With the end of the year quickly approaching, hospitality professionals around the country are beginning to wonder what’s in store for the hospitality market in 2019.
It feels like a pivotal moment for the industry, with new trends and technologies emerging at a time when the larger marketplace seems to be approaching a turning point. Hotel owners and operators are openly speculating about what the future of hospitality development will look like and focused on how to capture demand in an ever-evolving, expanding and competitive industry landscape. The most urgent question is what’s on tap in the months and years ahead, and how shifts in the market may impact strategies for 2019.
There are many takes out there on our industry’s biggest issues and hottest topics—here are some of my thoughts about what they might mean for the hotel industry in 2019 and beyond.
The bright light that has been shining on employment issues in the last 24 to 36 months is well-deserved. A tight labor market is a very real and very impactful phenomenon, and there is little reason to believe that the pressure it has put on the hospitality sector is going to ease anytime soon.
What goes discussed less often, however, is that the cause of that pressure is much more than just low unemployment. There is a wide range of issues adding challenging complexity to hiring and retention, compounded by some of the gender equity issues (equity in the workplace, fair work practices) that the industry has thankfully begun to address in recent years; insurance requirements, especially for part-time employees; and complex and even controversial political considerations.
One of the prime indications of that pressure is that we are seeing positions created and staffed with names like Director of Corporate Enthusiasm. Hotel companies are notoriously focused on their bottom line. So, when organizations that have a deserved reputation for watching every penny suddenly start adding ancillary roles and positions with the expressly stated goal of improving employee tenure and reinforcing commitment to the organization, that’s a significant step.
While scheduling is inherently uncertain in a business where the 9-5 workday doesn’t really exist, more owners and operators have begun recognizing the importance of this issue and working to implement more flexible and employee-centric scheduling protocols. Evidence continues to emerge that more stable, predictable and consistent scheduling practices can improve productivity, performance and worker satisfaction. We can likely expect to see more of these concerted and creative efforts in the months and years ahead.
Rooms for growth?
While the industry has generally flourished in a strong economic environment for close to a decade now, interest rate hikes have complicated the picture. Even with hotels still performing relatively well, many owners are not doing as well today as they were a year or two ago. Even in what seems to be a healthy marketplace, this is creating financial strain on owners and probably contributing to the feeling that we might be bracing for a downturn.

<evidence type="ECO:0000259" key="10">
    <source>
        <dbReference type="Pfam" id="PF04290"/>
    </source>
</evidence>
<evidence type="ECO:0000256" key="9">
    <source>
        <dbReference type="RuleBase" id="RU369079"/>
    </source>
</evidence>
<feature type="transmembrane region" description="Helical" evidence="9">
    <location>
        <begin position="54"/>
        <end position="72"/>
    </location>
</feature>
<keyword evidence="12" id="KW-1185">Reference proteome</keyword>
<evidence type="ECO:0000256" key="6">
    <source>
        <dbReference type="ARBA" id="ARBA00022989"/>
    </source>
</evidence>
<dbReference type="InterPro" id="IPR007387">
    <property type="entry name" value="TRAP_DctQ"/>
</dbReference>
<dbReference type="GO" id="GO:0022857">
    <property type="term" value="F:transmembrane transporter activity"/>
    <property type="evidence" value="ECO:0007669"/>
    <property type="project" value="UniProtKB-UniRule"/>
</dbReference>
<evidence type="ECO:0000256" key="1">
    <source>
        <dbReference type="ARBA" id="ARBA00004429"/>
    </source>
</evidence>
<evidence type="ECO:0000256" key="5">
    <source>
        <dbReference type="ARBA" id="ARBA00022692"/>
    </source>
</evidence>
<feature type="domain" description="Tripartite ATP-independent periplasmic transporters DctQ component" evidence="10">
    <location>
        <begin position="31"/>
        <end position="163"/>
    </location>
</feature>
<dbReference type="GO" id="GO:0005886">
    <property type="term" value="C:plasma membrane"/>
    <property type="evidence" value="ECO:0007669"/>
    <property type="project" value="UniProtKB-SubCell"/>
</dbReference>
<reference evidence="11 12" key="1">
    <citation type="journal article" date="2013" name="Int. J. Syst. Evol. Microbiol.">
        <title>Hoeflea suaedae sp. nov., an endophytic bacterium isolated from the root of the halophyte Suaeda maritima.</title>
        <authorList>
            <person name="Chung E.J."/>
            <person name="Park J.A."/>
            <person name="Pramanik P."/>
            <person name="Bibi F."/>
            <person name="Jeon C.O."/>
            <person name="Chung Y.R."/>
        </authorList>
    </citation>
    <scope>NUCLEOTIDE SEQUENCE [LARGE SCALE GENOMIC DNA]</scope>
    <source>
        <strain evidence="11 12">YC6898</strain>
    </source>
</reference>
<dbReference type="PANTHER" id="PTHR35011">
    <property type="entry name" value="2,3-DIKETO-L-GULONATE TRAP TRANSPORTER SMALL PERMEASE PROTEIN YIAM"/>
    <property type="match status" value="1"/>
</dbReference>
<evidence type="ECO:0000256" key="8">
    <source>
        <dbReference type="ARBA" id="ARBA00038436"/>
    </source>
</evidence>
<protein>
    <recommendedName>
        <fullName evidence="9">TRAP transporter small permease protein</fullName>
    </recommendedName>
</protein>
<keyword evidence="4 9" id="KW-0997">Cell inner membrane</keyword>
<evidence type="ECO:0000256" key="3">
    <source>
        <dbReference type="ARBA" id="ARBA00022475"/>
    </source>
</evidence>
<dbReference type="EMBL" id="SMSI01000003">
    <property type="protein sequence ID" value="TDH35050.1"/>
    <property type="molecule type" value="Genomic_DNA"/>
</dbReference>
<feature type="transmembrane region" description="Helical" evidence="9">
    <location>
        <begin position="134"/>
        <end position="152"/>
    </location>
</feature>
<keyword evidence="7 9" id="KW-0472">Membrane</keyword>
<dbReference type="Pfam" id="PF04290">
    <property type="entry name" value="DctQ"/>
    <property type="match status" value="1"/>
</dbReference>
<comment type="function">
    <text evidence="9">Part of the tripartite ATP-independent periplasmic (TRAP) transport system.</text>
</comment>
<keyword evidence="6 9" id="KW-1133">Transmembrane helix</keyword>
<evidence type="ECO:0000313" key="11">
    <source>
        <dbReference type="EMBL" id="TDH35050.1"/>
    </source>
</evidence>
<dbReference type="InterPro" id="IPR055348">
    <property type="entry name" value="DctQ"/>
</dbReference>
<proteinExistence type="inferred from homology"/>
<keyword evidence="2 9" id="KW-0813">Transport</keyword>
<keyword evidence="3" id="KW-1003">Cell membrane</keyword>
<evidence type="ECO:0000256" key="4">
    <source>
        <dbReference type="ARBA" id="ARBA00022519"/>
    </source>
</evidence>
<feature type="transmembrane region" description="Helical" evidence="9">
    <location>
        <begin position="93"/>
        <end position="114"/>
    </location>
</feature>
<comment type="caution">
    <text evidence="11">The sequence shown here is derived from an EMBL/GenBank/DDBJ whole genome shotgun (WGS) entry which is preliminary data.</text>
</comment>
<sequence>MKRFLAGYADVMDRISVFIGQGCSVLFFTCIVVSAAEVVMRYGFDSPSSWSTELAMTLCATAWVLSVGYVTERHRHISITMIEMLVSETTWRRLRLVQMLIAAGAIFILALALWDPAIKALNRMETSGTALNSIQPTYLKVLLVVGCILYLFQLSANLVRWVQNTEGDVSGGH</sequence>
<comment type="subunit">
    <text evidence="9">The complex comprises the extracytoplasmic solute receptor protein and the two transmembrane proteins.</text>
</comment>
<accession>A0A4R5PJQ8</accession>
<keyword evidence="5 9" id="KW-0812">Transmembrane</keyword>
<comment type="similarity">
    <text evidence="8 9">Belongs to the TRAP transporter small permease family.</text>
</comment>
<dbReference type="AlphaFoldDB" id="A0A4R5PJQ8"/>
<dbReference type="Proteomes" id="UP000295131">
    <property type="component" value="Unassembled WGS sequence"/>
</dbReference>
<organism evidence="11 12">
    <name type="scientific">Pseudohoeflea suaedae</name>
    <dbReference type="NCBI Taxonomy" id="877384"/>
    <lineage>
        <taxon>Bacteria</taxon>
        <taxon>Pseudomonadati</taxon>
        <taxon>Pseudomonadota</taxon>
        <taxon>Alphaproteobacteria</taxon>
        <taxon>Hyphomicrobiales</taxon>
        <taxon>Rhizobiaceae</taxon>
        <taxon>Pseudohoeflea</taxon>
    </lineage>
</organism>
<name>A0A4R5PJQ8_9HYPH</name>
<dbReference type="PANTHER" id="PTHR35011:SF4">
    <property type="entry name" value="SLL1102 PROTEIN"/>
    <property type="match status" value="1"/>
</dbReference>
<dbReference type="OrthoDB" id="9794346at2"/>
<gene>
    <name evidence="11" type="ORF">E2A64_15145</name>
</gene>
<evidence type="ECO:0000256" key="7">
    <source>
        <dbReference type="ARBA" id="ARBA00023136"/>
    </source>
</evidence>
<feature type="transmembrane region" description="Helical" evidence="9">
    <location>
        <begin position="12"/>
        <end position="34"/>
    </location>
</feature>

But is that feeling based in reality?
It’s true that an industry-record 102-month stretch of consecutive monthly year-over-year RevPAR increases came to an end recently, when September RevPAR declined by 0.3 percent (down to $89.10). But the question remains: is that a shot across the bow of an industry that has long feared that an extended period of economic growth might be coming to an end? Or is it the low point in a natural bell curve, with some doldrums destined to be followed by a subsequent period of reinvigorated growth?
Even before that September streak-ending milestone, hotel performance numbers have been gradually flattening out. Consequently, lenders have pulled back from 75-85% debt closer to 65% debt, and interest rates have increased. Rising interest rates make deals more expensive, slowing overall development and even stalling some projects—all against a backdrop where demand has remained at all-time high levels and ADR is also at an all-time high.
It’s also important to recognize that, while there has been some discussion about a slowdown in demand, it hasn’t stalled—at least not yet. What has slowed is the pace of growth: demand is increasing at around 3 percent instead of 6 or 7 percent.
The upshot of those trends is that, if the pipeline in rooms starts to stall or level off, improvement is inevitable. Another reason for optimism on a national level is that the majority of excess supply can be found in just four major markets: New York, Houston, San Francisco and L.A.
While there is no question that those four cities have tremendous influence and tend to drive the broader marketplace, there are large swaths of the country outside of those four cities where new hotel growth has not exceeded demand and there is additional room for growth going forward. Given that supply has fallen back below the demand line, there are legitimate reasons for optimism for the short- to mid-term future. Barring some kind of black swan event, I suspect that the current period of slower-but-still steady growth might continue longer than some have predicted—perhaps through the end of 2020 and even into 2021.
Chris Green is chief commercial officer with Chesapeake Hospitality in Greenbelt, Maryland.